Hunters Point re-testing plan doesn’t include toxic areas ‘tested’ by firm at center of scandal
Navy’s insistence that two areas, including former shipyard’s most toxic site, are free from fraud scandal contradicted by records, whistleblowers
Two areas of the former Navy shipyard at Hunters Point have so far not been included in plans to re-test the heavily polluted EPA Superfund site, on the basis that a disgraced contractor at the center of a widening fraud scandal at the site’s $1.1 billion cleanup did not perform work there.
However, public records show that Tetra Tech EC—one of the many subsidiaries of Tetra Tech, Inc., a company paid $300 million by the Navy to remove toxic pollution, including radioactive material, from the shipyard in order to prepare it for redevelopment—did do work in both areas.
Between 2005 and 2007, Tetra Tech EC was the lead contractor assigned to remove radioactive and chemical contamination from an area called “Parcel E-2,” where the Navy dumped waste during almost 40 years of shipyard operations.
And Tetra Tech EC was responsible for radiological testing, data-keeping, and safety operations for another contractor’s work at Parcel D-1—the location of the massive, iconic gantry crane appropriated for the marketing materials for “The Shipyard SF,” the area’s housing development. This area also housed a building used by the Naval Radiological Defense Laboratory, a top-secret nuclear warfare research lab that operated at the shipyard between 1946 and 1974.
There are currently no plans to re-test either of the two areas in question. And neither parcel was part of a base-wide review of other data collected by Tetra Tech EC, which revealed that nearly half of cleanup data collected by the company beginning in 2006 showed signs of fraud.
Nor does the Navy plan to test a hilltop area occupied by more than 300 units of market-rate housing, despite that area never being fully tested for radiological contamination, and despite several reports from former Tetra Tech project workers that radioactive material was discovered there.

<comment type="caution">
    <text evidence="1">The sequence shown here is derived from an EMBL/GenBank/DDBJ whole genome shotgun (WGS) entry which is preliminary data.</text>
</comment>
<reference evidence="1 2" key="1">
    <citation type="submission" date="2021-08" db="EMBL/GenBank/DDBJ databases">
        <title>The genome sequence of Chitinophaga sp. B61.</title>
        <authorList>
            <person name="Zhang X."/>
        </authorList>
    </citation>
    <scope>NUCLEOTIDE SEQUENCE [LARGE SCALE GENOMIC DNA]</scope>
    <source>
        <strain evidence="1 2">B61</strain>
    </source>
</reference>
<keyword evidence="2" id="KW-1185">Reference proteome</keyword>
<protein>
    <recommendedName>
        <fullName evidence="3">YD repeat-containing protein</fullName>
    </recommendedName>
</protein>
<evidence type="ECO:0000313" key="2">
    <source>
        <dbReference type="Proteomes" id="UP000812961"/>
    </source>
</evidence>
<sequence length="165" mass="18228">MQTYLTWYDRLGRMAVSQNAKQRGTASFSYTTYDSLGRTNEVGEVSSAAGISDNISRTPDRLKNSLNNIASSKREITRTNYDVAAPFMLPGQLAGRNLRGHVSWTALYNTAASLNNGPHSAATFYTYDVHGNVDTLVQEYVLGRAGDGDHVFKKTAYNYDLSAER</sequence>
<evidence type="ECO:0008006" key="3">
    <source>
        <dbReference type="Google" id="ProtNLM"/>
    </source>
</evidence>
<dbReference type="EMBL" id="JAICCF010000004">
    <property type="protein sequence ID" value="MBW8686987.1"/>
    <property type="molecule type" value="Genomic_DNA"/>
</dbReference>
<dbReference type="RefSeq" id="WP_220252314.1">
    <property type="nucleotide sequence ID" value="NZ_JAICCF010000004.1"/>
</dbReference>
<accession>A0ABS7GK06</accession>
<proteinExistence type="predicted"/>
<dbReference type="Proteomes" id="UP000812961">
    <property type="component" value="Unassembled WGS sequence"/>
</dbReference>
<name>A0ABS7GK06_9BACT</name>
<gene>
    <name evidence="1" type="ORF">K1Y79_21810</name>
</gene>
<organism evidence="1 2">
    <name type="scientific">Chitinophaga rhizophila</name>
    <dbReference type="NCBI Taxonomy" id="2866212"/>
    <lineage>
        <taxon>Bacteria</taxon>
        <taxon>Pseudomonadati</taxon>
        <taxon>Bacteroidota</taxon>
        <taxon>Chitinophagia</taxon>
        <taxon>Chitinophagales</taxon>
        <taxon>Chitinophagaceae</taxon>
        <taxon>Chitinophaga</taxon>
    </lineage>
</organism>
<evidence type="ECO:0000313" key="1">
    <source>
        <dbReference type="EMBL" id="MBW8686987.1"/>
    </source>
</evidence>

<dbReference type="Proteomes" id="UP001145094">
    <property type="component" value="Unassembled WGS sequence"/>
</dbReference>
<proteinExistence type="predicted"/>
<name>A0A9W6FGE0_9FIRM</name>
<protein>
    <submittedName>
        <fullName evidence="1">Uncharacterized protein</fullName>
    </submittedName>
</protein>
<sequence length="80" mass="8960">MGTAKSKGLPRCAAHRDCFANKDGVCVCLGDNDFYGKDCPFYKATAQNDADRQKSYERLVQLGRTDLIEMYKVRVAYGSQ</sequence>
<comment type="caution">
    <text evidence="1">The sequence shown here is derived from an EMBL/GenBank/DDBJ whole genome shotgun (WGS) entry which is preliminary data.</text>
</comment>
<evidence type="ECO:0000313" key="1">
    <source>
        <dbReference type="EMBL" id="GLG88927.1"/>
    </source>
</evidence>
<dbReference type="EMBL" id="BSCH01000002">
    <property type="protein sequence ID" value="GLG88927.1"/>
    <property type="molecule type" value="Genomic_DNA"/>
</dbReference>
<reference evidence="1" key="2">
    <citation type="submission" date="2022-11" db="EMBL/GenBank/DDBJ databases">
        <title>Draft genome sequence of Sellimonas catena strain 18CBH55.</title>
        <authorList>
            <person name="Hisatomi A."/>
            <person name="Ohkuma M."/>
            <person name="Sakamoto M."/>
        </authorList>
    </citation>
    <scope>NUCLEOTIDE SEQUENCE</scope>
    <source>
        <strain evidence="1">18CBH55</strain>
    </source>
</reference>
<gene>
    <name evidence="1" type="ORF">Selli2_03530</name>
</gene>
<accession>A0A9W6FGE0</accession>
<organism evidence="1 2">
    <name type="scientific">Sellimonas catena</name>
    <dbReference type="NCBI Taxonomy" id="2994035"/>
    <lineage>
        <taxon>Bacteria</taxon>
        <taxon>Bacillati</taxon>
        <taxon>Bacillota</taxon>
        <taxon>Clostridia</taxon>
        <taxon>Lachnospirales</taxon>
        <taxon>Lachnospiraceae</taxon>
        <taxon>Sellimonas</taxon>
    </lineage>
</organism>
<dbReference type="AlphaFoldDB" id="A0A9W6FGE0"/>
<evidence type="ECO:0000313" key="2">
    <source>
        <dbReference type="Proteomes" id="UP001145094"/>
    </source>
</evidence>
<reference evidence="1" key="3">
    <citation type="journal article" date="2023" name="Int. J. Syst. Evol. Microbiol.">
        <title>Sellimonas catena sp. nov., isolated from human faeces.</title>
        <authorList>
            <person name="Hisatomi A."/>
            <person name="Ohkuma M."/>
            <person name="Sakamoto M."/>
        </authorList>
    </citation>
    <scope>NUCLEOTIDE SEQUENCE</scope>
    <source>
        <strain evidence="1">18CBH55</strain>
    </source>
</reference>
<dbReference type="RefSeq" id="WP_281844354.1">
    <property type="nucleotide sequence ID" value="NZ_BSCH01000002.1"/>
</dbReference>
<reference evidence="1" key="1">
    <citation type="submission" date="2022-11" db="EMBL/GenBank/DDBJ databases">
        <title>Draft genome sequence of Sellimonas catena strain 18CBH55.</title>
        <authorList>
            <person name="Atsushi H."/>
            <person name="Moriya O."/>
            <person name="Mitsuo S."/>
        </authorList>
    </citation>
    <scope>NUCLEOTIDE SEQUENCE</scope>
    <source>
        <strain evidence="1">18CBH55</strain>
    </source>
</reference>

The rationale behind this reluctance is unclear.
The Navy did not respond to multiple requests for comment on why the areas aren’t part of the re-testing plan.
A spokeswoman for the United States Environmental Protection Agency, which is tasked with overseeing the decades-long cleanup project, said only that the agency is currently focused on re-testing two other areas.
“As we move forward, we will assess proposed retesting at all parcels where Tetra Tech EC Inc. did radiological work,” EPA spokeswoman Michele Huitric wrote in a brief email on Friday.
Map showing areas implicated in fraud scandal and intended for re-testing. The two areas not shaded in yellow are E/E2 and D1—neither area has been part of retesting despite records showing Tetra Tech EC performed work on both sites.
Environmental advocates are baffled and outraged, and say this reticence is further proof that health and safety have been compromised in order to speed along a real-estate deal. The 450-acre former shipyard is slated to someday be the hub of a new neighborhood with more than 10,000 units of housing and millions of square feet of office space—the biggest redevelopment project in San Francisco since the 1906 earthquake.
“Unfortunately for the government agencies still covering up fraud and lies, we can read,” said Bradley Angel, the executive director of Greenaction, an environmental advocacy nonprofit that’s been pushing for transparency and accountability at the shipyard project, and has long been demanding that the entire base be retested by a third-party outfit, with community oversight.
So far, two former Tetra Tech EC workers, Justin Hubbard and Stephen Rolfe, have pleaded guilty in federal court to fraud and were sentenced to eight months each in prison. Tetra Tech itself has escaped punishment almost entirely. The company was assessed a $7,000 fine from the Nuclear Regulatory Commission, a penalty later waived on appeal.